Read related topics:Mental Health

Source link

Veröffentlicht am

Hygiene: The correct way to wash your arms pits

A yummy smelling soap can make for a calming and sensory experience come shower time, but as it turns out, using a fragrant product to clean your armpits could be doing you more harm than good.

Do you a fragrant soap or body wash? And do you use a cloth or sponge in the shower? Put them down. We repeat: put, them, down.

According to a TikTok hygiene expert, Mary Futher, who’s better known as Madame Sweat, using nice-smelling soaps and gentle cleaning implements will not actually get those armpits of yours clean at all.

According to Futher, if you’re not using an antibacterial soap, and not washing each area for around 30 seconds, then you’re harbouring the previous days’ filth.

“If you’re washing your underarms like this, with some tutti-frutti soap, I can guarantee you still have yesterday’s deodorant on your underarms,” she explained, mimicking a wash, in a now-viral TikTok clip.

The hygiene product developer then called upon a man named Joey, who demonstrated the correct action.

“We’re here in the shower with Joey, and he’s lathering for 30 seconds,” she said as he got to work on his hairy pits. “He’s doing it right. Plus, he’s using an antibacterial soap!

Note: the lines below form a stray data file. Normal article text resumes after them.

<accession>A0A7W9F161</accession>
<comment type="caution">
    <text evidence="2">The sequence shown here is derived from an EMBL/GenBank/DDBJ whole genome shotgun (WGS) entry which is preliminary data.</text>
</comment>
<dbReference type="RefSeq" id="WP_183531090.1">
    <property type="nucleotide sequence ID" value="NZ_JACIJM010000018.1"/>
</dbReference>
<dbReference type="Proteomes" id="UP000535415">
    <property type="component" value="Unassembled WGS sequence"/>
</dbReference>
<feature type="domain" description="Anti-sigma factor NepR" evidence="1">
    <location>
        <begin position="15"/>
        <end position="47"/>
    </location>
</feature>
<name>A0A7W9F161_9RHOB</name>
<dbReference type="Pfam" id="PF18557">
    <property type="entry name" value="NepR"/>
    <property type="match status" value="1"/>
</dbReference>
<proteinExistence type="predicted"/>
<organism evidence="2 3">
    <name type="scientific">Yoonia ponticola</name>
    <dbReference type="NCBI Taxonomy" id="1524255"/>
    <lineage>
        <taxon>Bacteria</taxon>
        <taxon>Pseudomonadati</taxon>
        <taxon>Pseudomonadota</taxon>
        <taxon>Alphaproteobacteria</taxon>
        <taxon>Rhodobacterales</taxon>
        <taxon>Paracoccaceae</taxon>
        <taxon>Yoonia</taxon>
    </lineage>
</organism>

According to Futher, soaps are only antibacterial if they’re not fragrant, and contain apple cider vinegar, salt and charcoal. But to reap the benefits, you’ve „really gotta get in there to get rid of yesterday’s deodorant.”

Futher was flooded with responses in the comments section, including one woman who said to “just use a washcloth”, but the expert wasn’t having it.

“Washcloths tend to harbour a lot of bacteria,” she said. And if you’re not cleaning them between cleaning yourself – that’s guaranteed old sweat. A good alternative may be an exfoliating glove, but that too needs to be cleaned after use. 

According to the American Society for Microbiology (ASM), using deodorant won’t stop bacteria and bad odour under the armpits completely, but it can form some sort of defence. This means you’re not just working to clear deodorant residue when you’re showering, but a host of bacteria, too.

We’re also not actually meant to omit odour when we sweat. It’s a result of bacteria, genetics, age or diet.  

“Humans have three types of sweat glands – apocrine, eccrine, sebaceous,” the ASM explained.

“Body odour is primarily caused by apocrine sweat glands that become activated during puberty. These sweat glands develop in hairy regions like the armpits, genitals and scalp, where they secrete an oily fluid comprised of proteins, lipids and steroids.

“Contrary to popular belief, this viscous fluid (sweat) is naturally almost entirely odourless. It is only when members of the skin microbiota metabolise these secretions that they produce the malodorous byproducts, which cause body odour. In humans, armpits offer a moist, warm environment where microbes can thrive, making them a microbial hotspot.”

Moist, microbes and armpits – three words we don’t want to see in the same sentence.

Futher is definitely onto something. Who wants to breed bacteria in this “moist” region of the human body? With summer on its way, perhaps it’s time to invest in an antibacterial soap and get scrubbing!

Source link